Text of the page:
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MindReSolve is an evidence-based preventative e-intervention for anxiety and depression in young adults with elevated worry, rumination, and stress.

MindReSolve consists of six modules divided into three to four sessions per module. Each module takes about one hour to complete. Cognitive behavior therapy (CBT)-based module content includes psychoeducation, mood diaries, audio exercises, and video vignettes of university students sharing personal experiences of using MindReSolve. Each module reflects on previous modules, introduces new behavioral techniques, provides in-session self-directed exercises, and offers tips for real-life implementation. Behavior-change techniques draw on the Behavior Change Technique (BCT) taxonomy, including goals and planning, feedback and self-monitoring, shaping knowledge, social and emotional consequences, associative learning, behavior substitution and habit formation, identifying triggers, and self-belief. Activities in MindReSolve empower users to recognize signs of rumination and develop action plans in response to rumination triggers. An optional clinician-assisted component provides users with written feedback from a clinician trained in rumination-focused cognitive behavioral therapy (RFCBT) at the end of each completed session.

Link to commercial site here.


Theoretical Approach(es):
Cognitive Behavioral Therapy (CBT)

Target Outcome(s):

Adolescents (ages 14-17)
Young Adults (18-30)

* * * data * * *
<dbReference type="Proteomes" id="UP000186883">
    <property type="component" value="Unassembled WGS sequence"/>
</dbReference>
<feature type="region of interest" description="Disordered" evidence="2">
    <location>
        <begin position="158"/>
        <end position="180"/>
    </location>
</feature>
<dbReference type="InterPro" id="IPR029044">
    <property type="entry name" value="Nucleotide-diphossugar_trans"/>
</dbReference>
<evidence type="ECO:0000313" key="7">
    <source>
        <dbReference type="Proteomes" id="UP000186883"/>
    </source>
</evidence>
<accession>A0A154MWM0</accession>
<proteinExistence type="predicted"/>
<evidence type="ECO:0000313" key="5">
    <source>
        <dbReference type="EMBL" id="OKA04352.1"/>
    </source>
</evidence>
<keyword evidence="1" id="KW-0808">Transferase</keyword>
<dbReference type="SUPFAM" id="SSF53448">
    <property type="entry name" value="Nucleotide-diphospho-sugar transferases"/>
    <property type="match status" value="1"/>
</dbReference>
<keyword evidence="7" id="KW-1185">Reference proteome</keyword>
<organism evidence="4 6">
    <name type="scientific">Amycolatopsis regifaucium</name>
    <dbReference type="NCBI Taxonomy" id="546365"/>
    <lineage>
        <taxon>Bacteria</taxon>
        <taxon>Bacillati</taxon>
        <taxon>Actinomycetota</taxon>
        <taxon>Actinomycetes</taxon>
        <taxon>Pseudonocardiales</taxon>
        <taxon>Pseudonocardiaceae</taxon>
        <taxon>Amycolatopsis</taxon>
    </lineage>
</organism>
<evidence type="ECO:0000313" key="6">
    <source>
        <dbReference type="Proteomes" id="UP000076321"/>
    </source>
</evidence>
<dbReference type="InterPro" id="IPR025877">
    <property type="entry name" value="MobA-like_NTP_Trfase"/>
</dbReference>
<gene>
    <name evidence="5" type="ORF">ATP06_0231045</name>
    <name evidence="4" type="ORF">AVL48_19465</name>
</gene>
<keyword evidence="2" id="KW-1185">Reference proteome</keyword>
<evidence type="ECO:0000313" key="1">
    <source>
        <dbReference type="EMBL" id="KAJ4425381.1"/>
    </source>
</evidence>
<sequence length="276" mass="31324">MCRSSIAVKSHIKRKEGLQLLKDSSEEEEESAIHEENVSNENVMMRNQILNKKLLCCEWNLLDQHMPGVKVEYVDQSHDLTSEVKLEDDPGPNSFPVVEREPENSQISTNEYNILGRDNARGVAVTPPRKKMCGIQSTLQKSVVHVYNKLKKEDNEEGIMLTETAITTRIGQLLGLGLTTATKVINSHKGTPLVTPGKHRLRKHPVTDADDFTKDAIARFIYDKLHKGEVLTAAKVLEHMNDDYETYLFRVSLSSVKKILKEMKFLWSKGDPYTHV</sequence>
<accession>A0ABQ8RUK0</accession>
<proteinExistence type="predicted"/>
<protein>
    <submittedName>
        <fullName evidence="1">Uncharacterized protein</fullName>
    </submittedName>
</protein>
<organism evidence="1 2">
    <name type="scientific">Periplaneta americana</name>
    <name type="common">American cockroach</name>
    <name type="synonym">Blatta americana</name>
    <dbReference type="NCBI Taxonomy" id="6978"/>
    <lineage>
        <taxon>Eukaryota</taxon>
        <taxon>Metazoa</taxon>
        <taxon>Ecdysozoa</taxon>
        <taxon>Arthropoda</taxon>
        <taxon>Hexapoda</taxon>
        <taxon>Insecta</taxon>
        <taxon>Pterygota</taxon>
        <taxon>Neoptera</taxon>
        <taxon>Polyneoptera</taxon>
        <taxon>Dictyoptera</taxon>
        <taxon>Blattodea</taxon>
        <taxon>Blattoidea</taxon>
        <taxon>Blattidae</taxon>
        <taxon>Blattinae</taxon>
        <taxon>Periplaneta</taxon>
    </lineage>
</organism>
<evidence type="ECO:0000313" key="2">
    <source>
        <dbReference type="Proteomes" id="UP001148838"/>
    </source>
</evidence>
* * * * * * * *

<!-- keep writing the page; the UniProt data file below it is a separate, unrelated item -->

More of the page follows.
Not specified


Geographic Location(s):
Not specified

United Kingdom


  • Prevention of anxiety disorders and depression by targeting excessive worry and rumination in adolescents and young adults: A randomized controlled trial

    Topper M, Emmelkamp P, Watkins E, Ehring T. 2017. Behaviour Research and Therapy. 90: 123-136. doi: 10.1016/j.brat.2016.12.015

    Summary: Researchers recruited students aged 15-22 years (n = 251) with elevated levels of worry and rumination to participate in a randomized controlled trial to evaluate the effectiveness of the digital MindReSolve intervention compared with in-person clinician delivery of the intervention and a waitlist control condition. Recruitment occurred through routine mental health screening procedures and study advertising at secondary schools in greater Amsterdam (n = 23) and through the social science departments of Amsterdam universities (n = 2). Individuals with a diagnosis of major depression or generalized anxiety disorder were not eligible to participate in the trial. Researchers randomized participants to a clinician-delivered group CBT-based intervention (n = 82), a MindReSolve CBT-based internet intervention (iCBT) (n = 84), or a waitlist control (n = 85). Participants completed 9 self-report questionnaires (measuring worry, rumination, depression, and anxiety symptoms) at baseline, 6 weeks (post-intervention), and 3- and 12-month post-intervention follow-ups. Both versions of the CBT-based intervention facilitated significant long-term reductions in symptoms of worry, rumination, depression, and anxiety, and these results were maintained at 12 months. At 12 months, 14.7% of MindReSolve participants and 15.3% of participants in the clinician-delivered CBT group met the criteria for depression (a 45% and 47% reduction, respectively, from baseline to 12-month follow-up), compared with 32.4% of individuals in the control who still met the criteria for depression. Only 16.0% of MindReSolve participants and 18.0% of participants in the CBT group met the criteria for generalized anxiety disorder at 12 months, while 42.2% of control participants continued to meet the criteria for generalized anxiety disorder.